Category Archives: Gear

And the snow finally settles in…

We cyclists were pretty fortunate so far this winter. Aside from a few weeks of freezing-ass cold and choking, inverted smog in the air, October to January was pretty pleasant, and I continued to ride outside until about a week ago. Then, the snow came with authority. While decidedly un-Utah-like (wet, heavy, rain/snow mixture in the valley), what it lacked in predicatble moisture content it more than made up for in sheer quantity.

In the interest of not riding through a perpetual dust bowl this summer, I’m not too upset that normal winter finally came. But, I’m also a little upset that normal winter finally came. The appearance of snow coincided with new responsibilities at work, too, so far from being mildly entertained during the day and wishing I could duck out for a couple hours to ride, I’m quite busy and tired by the time I get home, and have little to no interest in occupying the trainer, given the resulting saddle sores that occurred during the last trainer commitment.

I’ll probably break out the skinny skis sometime in the next week, after I kick this cold that showed up on Friday. Maybe even give skate skiing a try, get my winter roadie on. Find a fanny pack (excuse me, ‘lumbar hydration pack’) and dial in my V2. Or something.

I have a pretty strong case of spring bike fever settling in as well. Big plans for an existing frame, and bigger plans for a new roadie and a new mountain frame. And some magical way to sell whatever I can to get the money for them.

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Filed under Bikes, Gear, Training, Weather

Redverz Gear Tenere Expedition Tent

Redverz Tenere Expedition Tent

I just came across this rad little tent, and had to give it some blog love. While it’s designed for motorcycle touring, if you break up the weight between a couple people, it would be pretty awesome for bike touring as well. It packs down relatively small, and weighs 13 pounds. 13 pounds is a bit of weight, 6 1/2 per person if you’re sharing, but if you are touring in inclement weather or are willing to carry a little bit more for the luxury of being able to stand up in your tent, it might be just the thing.

This is the original version, and it looks like they’ve improved pretty significantly in the Series II version, which adds more usable vestibules on both ends.

They’re definitely not cheap tents, but they’re on par with comparable high-end backpacking tents, and you can’t beat a purpose-built shelter.

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Filed under Bikes, Gear, Touring

DealerCamp, Day Two (with pictures)

Headed up to DealerCamp for a second day last Wednesday, and actually got to ride bikes and take pictures. Though not necessarily take pictures of the bikes I was riding (gotta work on that).

Salsa Spearfish

My first ride of the day was Salsa’s top-of-the-line Spearfish. A mix of X9 and X0, carbon bars and post, and nice all-around build. I liked this bike a lot, except for one minor (but major) thing: My calves touched the linkage with every single pedal stroke. I have big calves, and a relatively narrow pedaling stance, but I’ve never had this happen before. My guess is that it’s the fault of the BB30 interface. Although the Q-factor doesn’t change, the crank arms’ position relative to the rest of the bike does, and they wind up closer to the frame and cause interference  (in my case) with the relatively wide suspension linkage. We’re talking about maybe a quarter-inch too fat on either side; it’s not much, but it feels like a lot when you hit it every stroke. For reference, my calves are about 17 inches around at their widest point. Your mileage may vary.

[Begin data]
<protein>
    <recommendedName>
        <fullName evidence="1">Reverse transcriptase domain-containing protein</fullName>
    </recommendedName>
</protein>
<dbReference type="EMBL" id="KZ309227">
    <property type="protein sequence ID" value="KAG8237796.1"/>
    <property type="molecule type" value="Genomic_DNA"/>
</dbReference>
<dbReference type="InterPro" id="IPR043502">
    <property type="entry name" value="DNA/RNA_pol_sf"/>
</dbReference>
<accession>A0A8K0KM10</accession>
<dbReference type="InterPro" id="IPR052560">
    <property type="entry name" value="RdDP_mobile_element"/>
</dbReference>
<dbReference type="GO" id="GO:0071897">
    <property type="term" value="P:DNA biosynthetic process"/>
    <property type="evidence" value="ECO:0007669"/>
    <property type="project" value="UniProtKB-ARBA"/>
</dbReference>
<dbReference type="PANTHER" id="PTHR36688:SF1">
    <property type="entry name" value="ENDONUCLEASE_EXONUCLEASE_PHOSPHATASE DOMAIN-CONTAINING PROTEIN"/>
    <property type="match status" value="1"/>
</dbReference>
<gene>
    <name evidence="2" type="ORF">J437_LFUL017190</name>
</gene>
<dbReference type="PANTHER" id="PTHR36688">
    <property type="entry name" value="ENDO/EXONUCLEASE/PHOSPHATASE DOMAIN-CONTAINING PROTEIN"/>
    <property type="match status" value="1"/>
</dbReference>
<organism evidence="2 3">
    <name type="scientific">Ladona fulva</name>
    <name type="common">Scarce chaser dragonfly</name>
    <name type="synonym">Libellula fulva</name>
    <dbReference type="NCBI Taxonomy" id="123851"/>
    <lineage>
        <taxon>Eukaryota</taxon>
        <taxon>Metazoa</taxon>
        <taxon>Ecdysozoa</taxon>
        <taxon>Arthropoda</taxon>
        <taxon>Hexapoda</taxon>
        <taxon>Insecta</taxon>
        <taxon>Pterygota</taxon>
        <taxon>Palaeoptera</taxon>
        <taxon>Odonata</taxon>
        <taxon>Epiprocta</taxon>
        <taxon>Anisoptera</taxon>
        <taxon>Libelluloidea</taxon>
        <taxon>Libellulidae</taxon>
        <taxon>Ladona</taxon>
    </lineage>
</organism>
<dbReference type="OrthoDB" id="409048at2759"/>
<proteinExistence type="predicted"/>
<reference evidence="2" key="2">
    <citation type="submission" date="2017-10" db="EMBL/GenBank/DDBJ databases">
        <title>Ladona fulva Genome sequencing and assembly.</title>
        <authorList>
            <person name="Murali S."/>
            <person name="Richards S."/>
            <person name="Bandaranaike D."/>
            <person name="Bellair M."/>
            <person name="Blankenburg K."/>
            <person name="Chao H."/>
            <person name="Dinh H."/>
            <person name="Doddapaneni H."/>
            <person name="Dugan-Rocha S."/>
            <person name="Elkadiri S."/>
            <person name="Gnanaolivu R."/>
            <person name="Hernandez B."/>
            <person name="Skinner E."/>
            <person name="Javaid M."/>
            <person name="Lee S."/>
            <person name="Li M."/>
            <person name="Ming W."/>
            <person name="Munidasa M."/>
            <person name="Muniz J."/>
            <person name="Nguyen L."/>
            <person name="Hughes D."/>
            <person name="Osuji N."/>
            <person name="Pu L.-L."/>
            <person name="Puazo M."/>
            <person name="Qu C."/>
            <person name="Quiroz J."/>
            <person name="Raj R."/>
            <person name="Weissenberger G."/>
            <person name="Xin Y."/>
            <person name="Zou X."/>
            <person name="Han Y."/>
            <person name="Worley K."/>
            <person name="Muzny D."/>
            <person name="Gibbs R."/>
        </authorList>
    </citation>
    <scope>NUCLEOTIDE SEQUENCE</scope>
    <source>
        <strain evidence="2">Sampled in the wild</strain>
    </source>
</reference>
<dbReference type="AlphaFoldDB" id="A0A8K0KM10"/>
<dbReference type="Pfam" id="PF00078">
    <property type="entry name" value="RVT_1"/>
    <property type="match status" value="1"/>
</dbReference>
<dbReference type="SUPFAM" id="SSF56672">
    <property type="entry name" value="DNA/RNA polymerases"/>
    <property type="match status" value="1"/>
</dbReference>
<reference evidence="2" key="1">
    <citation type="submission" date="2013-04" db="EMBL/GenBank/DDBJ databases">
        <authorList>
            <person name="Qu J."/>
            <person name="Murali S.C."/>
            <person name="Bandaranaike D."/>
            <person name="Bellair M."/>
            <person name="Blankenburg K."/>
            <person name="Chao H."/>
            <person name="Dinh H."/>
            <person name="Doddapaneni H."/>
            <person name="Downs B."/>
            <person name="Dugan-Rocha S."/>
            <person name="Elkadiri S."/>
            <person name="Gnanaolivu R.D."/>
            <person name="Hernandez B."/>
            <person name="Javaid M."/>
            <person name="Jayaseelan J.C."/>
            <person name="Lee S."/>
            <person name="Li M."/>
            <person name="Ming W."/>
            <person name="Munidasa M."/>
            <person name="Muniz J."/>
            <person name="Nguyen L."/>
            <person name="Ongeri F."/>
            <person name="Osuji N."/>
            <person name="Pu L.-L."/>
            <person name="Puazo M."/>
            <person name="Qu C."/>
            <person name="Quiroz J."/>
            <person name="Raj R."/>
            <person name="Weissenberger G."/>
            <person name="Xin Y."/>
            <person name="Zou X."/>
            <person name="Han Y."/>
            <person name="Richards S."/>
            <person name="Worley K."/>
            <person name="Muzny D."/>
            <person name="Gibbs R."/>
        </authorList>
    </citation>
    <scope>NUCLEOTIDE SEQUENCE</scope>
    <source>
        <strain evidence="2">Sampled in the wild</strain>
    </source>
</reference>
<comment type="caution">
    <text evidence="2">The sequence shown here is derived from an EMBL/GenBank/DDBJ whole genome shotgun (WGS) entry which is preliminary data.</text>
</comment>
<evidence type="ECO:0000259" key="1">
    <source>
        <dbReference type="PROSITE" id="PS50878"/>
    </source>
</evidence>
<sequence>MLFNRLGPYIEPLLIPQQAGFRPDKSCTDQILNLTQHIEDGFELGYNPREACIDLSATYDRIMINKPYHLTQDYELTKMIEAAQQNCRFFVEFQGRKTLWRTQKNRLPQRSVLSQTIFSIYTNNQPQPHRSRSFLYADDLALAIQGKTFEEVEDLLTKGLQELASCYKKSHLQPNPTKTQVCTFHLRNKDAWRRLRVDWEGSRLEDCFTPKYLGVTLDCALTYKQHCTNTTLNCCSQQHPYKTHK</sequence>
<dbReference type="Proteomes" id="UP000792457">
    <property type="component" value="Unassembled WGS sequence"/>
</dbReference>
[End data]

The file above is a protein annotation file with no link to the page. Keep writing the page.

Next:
Outside of what amounts to a little more than a fit issue, I was very impressed with the way the Spearfish handled. My regular ride is a rigid 29er, so I’m no pro when it comes to suspension, but I was relatively impressed with what Salsa has done. I never felt like I was putting energy into the suspension while climbing, but at the same time, it soaked up everything I wanted it to soak up. Culverts, rocks, roots, and even a couple of 8-12-inch drops were no big deal. Salsa markets this as a 24-hour race bike, and as an all-day rider. I can say it is definitely a bike I would want at 2:30 in the morning after 15 hours of riding. It didn’t do anything all that fantastically, but I forgot it had suspension when I was climbing, and it didn’t feel like I was working it too hard on the descents. I wasn’t tired in any way after I got off, which is exactly how I had hoped to feel.

The spec package leaves a bit to be desired, but even at the high end, Salsa have to hit a price point. I would have preferred to see some non-Avid brakes, and an XT/SLX component mix.

Ridley Noah RS
I wish I’d had another hour on this bike. I rode from Deer Valley to Kimball Junction and back, which I think is somewhere around 15 miles round-trip. This bike is fast. Like passing cars on the highway fast. Maxing out a 53-11 and feeling like I needed a couple more teeth to get anywhere near this bike’s top end fast. But, speed is nothing without handling and stability. The Noah RS has both in spades. The front end is incomparably stable; take your hands off the bars at 35 miles per hour, and don’t worry about what the front wheel will do. I didn’t get to take it into anything super twisty, but carving a turn was never an issue. On the way down from Deer Valley, I passed many cars on the highway, probably in excess of 45-55 mph. That was a hell of a lot of fun, but most bikes are fun on a mild downhill. The Noah RS impressed me on the uphill on the way back as well. I was spinning comfortably in a 39-23, and actually thought I was pushing a 30 front chainring until I got off and looked to confirm. This isn’t really much of a climb, but it would typically be enough to put me toward the red in that gear combination. Riding was nearly effortless, all the way around. A colleague also rode it, and liked it, but thought it was so stable as to become a bit boring. He preferred the Damocles; it was sportier. High-end car comparisons usually work, so I would consider the Noah RS a Bentley, while the Damocles is maybe more of a Porsche. In the Bentley, you’re all of a sudden at 110 mph, and it feels like you’re gliding.